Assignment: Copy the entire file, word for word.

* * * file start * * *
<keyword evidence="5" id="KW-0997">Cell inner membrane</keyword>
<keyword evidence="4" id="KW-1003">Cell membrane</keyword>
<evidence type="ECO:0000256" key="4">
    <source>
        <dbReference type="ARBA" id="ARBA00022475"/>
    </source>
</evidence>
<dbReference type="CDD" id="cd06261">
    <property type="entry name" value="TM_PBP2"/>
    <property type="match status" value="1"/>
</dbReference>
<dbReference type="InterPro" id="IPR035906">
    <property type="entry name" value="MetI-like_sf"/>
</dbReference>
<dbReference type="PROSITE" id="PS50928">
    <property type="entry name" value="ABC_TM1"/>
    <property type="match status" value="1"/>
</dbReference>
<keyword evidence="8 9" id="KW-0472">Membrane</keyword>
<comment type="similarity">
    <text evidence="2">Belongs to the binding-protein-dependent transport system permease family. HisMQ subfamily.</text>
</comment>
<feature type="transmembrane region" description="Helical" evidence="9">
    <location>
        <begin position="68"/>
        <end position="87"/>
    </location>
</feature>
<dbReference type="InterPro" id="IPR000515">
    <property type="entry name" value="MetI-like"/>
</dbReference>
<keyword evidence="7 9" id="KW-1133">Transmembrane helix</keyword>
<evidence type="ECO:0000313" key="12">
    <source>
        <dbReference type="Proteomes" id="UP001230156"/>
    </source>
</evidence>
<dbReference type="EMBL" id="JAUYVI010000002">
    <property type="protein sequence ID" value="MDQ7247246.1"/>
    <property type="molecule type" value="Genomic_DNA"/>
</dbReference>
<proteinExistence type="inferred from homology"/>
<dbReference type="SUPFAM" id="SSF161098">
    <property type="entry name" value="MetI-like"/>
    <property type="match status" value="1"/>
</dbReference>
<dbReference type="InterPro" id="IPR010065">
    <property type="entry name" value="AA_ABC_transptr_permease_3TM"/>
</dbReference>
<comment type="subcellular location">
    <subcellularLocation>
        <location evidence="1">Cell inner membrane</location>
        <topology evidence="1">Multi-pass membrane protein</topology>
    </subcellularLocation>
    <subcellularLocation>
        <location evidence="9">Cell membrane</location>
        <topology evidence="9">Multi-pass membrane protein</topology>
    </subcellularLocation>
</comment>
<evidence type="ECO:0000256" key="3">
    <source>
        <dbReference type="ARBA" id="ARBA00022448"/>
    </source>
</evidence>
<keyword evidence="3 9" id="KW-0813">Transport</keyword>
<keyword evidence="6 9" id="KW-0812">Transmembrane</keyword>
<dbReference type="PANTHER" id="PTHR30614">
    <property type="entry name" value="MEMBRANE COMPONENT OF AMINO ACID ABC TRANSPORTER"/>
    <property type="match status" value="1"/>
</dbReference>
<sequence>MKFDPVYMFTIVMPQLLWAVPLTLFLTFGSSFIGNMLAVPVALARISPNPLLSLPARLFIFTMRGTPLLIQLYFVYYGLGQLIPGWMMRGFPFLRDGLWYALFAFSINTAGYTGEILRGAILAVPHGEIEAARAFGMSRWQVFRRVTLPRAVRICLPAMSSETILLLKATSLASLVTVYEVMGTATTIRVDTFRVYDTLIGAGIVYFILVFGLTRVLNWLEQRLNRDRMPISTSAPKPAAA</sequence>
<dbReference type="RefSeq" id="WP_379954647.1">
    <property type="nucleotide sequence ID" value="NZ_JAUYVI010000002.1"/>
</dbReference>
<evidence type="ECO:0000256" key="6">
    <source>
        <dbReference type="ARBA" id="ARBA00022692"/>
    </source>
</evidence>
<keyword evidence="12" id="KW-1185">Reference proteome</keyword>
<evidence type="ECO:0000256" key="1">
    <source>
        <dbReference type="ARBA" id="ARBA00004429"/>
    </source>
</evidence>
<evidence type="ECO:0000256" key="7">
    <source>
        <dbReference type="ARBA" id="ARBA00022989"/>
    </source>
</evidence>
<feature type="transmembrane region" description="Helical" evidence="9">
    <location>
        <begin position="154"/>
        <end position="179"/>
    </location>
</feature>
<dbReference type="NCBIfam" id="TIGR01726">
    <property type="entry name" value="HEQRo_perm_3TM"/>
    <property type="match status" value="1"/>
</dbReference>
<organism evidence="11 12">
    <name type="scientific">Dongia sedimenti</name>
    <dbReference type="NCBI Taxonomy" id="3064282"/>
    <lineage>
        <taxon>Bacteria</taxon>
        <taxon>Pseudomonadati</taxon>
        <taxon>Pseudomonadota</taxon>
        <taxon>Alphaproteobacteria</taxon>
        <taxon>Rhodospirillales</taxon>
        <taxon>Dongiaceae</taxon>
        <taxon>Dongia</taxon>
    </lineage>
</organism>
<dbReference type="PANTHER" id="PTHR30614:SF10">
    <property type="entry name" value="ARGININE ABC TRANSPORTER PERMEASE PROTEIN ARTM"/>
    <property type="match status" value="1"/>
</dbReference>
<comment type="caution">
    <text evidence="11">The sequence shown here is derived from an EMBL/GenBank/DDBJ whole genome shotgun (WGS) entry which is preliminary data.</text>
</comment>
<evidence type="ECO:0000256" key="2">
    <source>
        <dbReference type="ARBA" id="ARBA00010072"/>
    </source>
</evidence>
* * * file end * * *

<keyword evidence="5" id="KW-0997">Cell inner membrane</keyword>
<keyword evidence="4" id="KW-1003">Cell membrane</keyword>
<evidence type="ECO:0000256" key="4">
    <source>
        <dbReference type="ARBA" id="ARBA00022475"/>
    </source>
</evidence>
<dbReference type="CDD" id="cd06261">
    <property type="entry name" value="TM_PBP2"/>
    <property type="match status" value="1"/>
</dbReference>
<dbReference type="InterPro" id="IPR035906">
    <property type="entry name" value="MetI-like_sf"/>
</dbReference>
<dbReference type="PROSITE" id="PS50928">
    <property type="entry name" value="ABC_TM1"/>
    <property type="match status" value="1"/>
</dbReference>
<keyword evidence="8 9" id="KW-0472">Membrane</keyword>
<comment type="similarity">
    <text evidence="2">Belongs to the binding-protein-dependent transport system permease family. HisMQ subfamily.</text>
</comment>
<feature type="transmembrane region" description="Helical" evidence="9">
    <location>
        <begin position="68"/>
        <end position="87"/>
    </location>
</feature>
<dbReference type="InterPro" id="IPR000515">
    <property type="entry name" value="MetI-like"/>
</dbReference>
<keyword evidence="7 9" id="KW-1133">Transmembrane helix</keyword>
<evidence type="ECO:0000313" key="12">
    <source>
        <dbReference type="Proteomes" id="UP001230156"/>
    </source>
</evidence>
<dbReference type="EMBL" id="JAUYVI010000002">
    <property type="protein sequence ID" value="MDQ7247246.1"/>
    <property type="molecule type" value="Genomic_DNA"/>
</dbReference>
<proteinExistence type="inferred from homology"/>
<dbReference type="SUPFAM" id="SSF161098">
    <property type="entry name" value="MetI-like"/>
    <property type="match status" value="1"/>
</dbReference>
<dbReference type="InterPro" id="IPR010065">
    <property type="entry name" value="AA_ABC_transptr_permease_3TM"/>
</dbReference>
<comment type="subcellular location">
    <subcellularLocation>
        <location evidence="1">Cell inner membrane</location>
        <topology evidence="1">Multi-pass membrane protein</topology>
    </subcellularLocation>
    <subcellularLocation>
        <location evidence="9">Cell membrane</location>
        <topology evidence="9">Multi-pass membrane protein</topology>
    </subcellularLocation>
</comment>
<evidence type="ECO:0000256" key="3">
    <source>
        <dbReference type="ARBA" id="ARBA00022448"/>
    </source>
</evidence>
<keyword evidence="3 9" id="KW-0813">Transport</keyword>
<keyword evidence="6 9" id="KW-0812">Transmembrane</keyword>
<dbReference type="PANTHER" id="PTHR30614">
    <property type="entry name" value="MEMBRANE COMPONENT OF AMINO ACID ABC TRANSPORTER"/>
    <property type="match status" value="1"/>
</dbReference>
<sequence>MKFDPVYMFTIVMPQLLWAVPLTLFLTFGSSFIGNMLAVPVALARISPNPLLSLPARLFIFTMRGTPLLIQLYFVYYGLGQLIPGWMMRGFPFLRDGLWYALFAFSINTAGYTGEILRGAILAVPHGEIEAARAFGMSRWQVFRRVTLPRAVRICLPAMSSETILLLKATSLASLVTVYEVMGTATTIRVDTFRVYDTLIGAGIVYFILVFGLTRVLNWLEQRLNRDRMPISTSAPKPAAA</sequence>
<dbReference type="RefSeq" id="WP_379954647.1">
    <property type="nucleotide sequence ID" value="NZ_JAUYVI010000002.1"/>
</dbReference>
<evidence type="ECO:0000256" key="6">
    <source>
        <dbReference type="ARBA" id="ARBA00022692"/>
    </source>
</evidence>
<keyword evidence="12" id="KW-1185">Reference proteome</keyword>
<evidence type="ECO:0000256" key="1">
    <source>
        <dbReference type="ARBA" id="ARBA00004429"/>
    </source>
</evidence>
<evidence type="ECO:0000256" key="7">
    <source>
        <dbReference type="ARBA" id="ARBA00022989"/>
    </source>
</evidence>
<feature type="transmembrane region" description="Helical" evidence="9">
    <location>
        <begin position="154"/>
        <end position="179"/>
    </location>
</feature>
<dbReference type="NCBIfam" id="TIGR01726">
    <property type="entry name" value="HEQRo_perm_3TM"/>
    <property type="match status" value="1"/>
</dbReference>
<organism evidence="11 12">
    <name type="scientific">Dongia sedimenti</name>
    <dbReference type="NCBI Taxonomy" id="3064282"/>
    <lineage>
        <taxon>Bacteria</taxon>
        <taxon>Pseudomonadati</taxon>
        <taxon>Pseudomonadota</taxon>
        <taxon>Alphaproteobacteria</taxon>
        <taxon>Rhodospirillales</taxon>
        <taxon>Dongiaceae</taxon>
        <taxon>Dongia</taxon>
    </lineage>
</organism>
<dbReference type="PANTHER" id="PTHR30614:SF10">
    <property type="entry name" value="ARGININE ABC TRANSPORTER PERMEASE PROTEIN ARTM"/>
    <property type="match status" value="1"/>
</dbReference>
<comment type="caution">
    <text evidence="11">The sequence shown here is derived from an EMBL/GenBank/DDBJ whole genome shotgun (WGS) entry which is preliminary data.</text>
</comment>
<evidence type="ECO:0000256" key="2">
    <source>
        <dbReference type="ARBA" id="ARBA00010072"/>
    </source>
</evidence>